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We met the next week and completed the costumes, but there was still debate about the necessity of hats on top of the clown wigs the children would wear and if we were to make hats, should they be top hats or cone shaped. The English/Dutch/Irish contingent argued that if there must be hats, they should be of the easier-to-make cone-shaped variety, but the Spanish mums thought difficult-to-make top hats would be better. No conclusion was reached and we agreed to meet again the next week.

In the meantime, I received a note from Katie’s teacher asking for parents to come to school to help sew costumes for that class. I arrived at the school on the day and, with five other mums and one dad (all Spanish), all speaking rapid and mostly incomprehensible Spanish, sat around a table sewing the costumes the way the teacher instructed. I discovered Katie was the only child whose red top was not a polo neck. How did everyone else know this and I didn’t? It was too late to do anything about it now. By the end of two hours I was exhausted, not from the sewing, but from trying to keep up with and participate a little in the conversation.

I went home for lunch and returned two hours later for my by now weekly meeting with the parents of Lily’s classmates. It was decided to not make hats for the children, but instead to make matching clown costumes for the mothers. The English/Dutch/Irish mums were none too keen – dreading the extra work involved as much as dressing up like bloody eejits – but the Spanish mums were rarin’ to go. So we set about making seven more clown outfits.

We didn’t have enough orange bin bags, so one of the English mums said she would buy some more a couple of days later when she drove down to Ayamonte. We arranged to meet yet again, on the day before the Carnival, to assemble the costumes.

The day before Carnival arrived, but the mum who had bought the bin bags couldn’t make it to the school, so she gave the bags to me and asked me to pass her apologies on to the other parents. The first person I met when I got to the school was M—. She looked suspiciously at the roll of orange bin bags I was holding in my hand and angrily asked me why I had so many. ‘We only need four’, she croaked, pulling on her fag in the school playground. ‘But they only come in packs of ten’, I replied, simultaneously showing her the number 10 on the side of the bag. She looked at me like I’d spoken to her in Klingon.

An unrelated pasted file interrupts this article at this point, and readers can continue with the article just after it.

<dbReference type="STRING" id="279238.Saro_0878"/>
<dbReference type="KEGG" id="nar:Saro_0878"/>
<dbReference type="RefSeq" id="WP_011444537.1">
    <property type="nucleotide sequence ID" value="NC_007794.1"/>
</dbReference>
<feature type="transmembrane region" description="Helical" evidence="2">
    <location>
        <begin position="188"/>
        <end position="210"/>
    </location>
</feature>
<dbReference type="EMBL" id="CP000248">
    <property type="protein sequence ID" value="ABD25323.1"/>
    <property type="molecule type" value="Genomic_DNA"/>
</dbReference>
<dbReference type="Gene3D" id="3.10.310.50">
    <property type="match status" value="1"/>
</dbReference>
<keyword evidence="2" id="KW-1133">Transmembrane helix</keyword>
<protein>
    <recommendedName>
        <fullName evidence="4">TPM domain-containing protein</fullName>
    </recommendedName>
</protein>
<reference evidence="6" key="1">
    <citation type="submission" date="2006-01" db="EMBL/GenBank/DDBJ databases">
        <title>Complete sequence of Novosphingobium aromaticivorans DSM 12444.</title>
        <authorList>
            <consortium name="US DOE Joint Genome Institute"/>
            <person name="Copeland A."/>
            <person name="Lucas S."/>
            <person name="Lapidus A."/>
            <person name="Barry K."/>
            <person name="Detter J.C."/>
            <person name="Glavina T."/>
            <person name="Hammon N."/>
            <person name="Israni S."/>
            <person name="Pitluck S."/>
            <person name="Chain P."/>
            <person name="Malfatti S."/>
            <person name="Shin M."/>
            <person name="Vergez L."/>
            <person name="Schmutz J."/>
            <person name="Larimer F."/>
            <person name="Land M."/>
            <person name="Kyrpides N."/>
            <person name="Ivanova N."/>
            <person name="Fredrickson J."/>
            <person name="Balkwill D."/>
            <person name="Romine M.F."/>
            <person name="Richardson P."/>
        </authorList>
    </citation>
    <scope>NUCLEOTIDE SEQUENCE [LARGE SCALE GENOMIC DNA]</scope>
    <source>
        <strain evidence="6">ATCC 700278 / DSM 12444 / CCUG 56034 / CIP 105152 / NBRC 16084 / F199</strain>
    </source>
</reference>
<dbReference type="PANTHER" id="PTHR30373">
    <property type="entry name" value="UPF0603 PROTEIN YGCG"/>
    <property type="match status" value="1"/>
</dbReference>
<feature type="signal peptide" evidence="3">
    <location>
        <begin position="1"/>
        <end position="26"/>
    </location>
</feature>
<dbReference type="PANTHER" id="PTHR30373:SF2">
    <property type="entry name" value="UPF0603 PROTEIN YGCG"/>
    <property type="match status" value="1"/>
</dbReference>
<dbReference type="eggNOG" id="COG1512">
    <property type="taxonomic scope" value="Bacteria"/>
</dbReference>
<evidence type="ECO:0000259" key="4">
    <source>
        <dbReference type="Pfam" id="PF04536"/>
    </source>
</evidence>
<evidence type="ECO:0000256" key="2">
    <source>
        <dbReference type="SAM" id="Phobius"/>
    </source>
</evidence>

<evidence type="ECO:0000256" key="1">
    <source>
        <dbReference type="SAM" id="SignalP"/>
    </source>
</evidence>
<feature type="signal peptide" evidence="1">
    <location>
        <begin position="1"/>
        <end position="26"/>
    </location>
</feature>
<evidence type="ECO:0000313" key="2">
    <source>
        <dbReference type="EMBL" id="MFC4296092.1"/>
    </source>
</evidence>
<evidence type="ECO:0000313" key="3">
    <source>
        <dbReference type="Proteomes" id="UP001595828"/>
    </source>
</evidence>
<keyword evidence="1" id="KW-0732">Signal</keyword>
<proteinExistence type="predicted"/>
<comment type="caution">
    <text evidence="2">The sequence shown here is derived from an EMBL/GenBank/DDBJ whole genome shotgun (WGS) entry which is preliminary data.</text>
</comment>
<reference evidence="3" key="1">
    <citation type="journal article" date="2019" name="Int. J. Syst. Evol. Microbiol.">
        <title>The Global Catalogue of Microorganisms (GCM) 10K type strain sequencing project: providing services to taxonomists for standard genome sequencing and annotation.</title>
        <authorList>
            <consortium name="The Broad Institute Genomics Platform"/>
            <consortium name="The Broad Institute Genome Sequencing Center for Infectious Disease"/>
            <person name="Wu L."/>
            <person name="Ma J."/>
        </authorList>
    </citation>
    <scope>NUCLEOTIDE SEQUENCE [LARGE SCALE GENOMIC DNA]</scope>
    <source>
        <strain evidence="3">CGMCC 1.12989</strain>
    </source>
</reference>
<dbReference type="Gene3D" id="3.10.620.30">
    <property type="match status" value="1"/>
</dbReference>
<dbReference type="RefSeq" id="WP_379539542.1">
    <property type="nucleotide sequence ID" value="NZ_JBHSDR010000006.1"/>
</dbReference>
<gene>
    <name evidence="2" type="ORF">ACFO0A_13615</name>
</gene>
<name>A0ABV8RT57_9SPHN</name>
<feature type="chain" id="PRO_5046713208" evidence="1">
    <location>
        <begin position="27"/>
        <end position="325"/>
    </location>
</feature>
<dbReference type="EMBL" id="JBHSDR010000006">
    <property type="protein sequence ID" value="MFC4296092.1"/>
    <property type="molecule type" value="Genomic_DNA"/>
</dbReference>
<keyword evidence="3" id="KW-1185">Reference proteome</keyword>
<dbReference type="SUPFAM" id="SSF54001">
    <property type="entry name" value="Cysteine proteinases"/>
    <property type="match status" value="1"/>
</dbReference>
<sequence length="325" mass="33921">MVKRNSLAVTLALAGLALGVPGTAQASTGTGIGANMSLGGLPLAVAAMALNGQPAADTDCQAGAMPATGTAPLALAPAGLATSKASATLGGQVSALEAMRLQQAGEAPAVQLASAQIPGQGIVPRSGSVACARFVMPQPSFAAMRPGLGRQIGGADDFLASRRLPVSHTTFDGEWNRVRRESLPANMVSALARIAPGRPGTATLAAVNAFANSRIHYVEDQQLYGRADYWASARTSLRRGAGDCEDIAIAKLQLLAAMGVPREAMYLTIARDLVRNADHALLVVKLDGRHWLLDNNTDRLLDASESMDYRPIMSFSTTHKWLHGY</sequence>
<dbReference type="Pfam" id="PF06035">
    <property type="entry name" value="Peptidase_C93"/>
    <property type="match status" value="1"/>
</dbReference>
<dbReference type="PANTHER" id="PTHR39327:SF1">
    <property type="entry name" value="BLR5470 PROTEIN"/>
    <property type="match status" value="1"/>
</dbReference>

Another mum arrived with the key and we let ourselves into the school and set to work in Lily’s classroom. But horror of horrors – the new plastic bags were a slightly different shade of orange and slightly bigger than the other ones. The English/Dutch/Irish mums didn’t think this was a problem, but the Spanish mums seemed to think Carnival was now ruined. We assembled the costumes and, without anyone saying anything, the three sturdy shiny plastic bags ended up in the hands of the Spanish mums while the English/Dutch/Irish mums were left with the flimsy, less shiny other four.

I was ready to go home when one of the Spanish mums thought it would be a good idea if we all – children and mothers – had yellow paper bows for their shoes. We spent the next half an hour on a yellow paper bow production line. Finally, all was ready and I was not the only non-Spanish mum who made a beeline for the Chiringuito bar and a glass of chilled white wine.

The afternoon of Carnival finally arrived. The nine girls in Katie’s class were dressed as majorettes and Diego, the lone boy, as a ring master with a cat-o-nine-tails. The teacher and mums were also majorettes. Lily’s class and mums were clowns, the class above and teacher were Smurfs and the oldest class and mums were a Mexican mariachi band. Whistles and bags of confetti were distributed and we set off through the streets of Sanlúcar, led by Pepe the principal, amid great excitement and fanfare.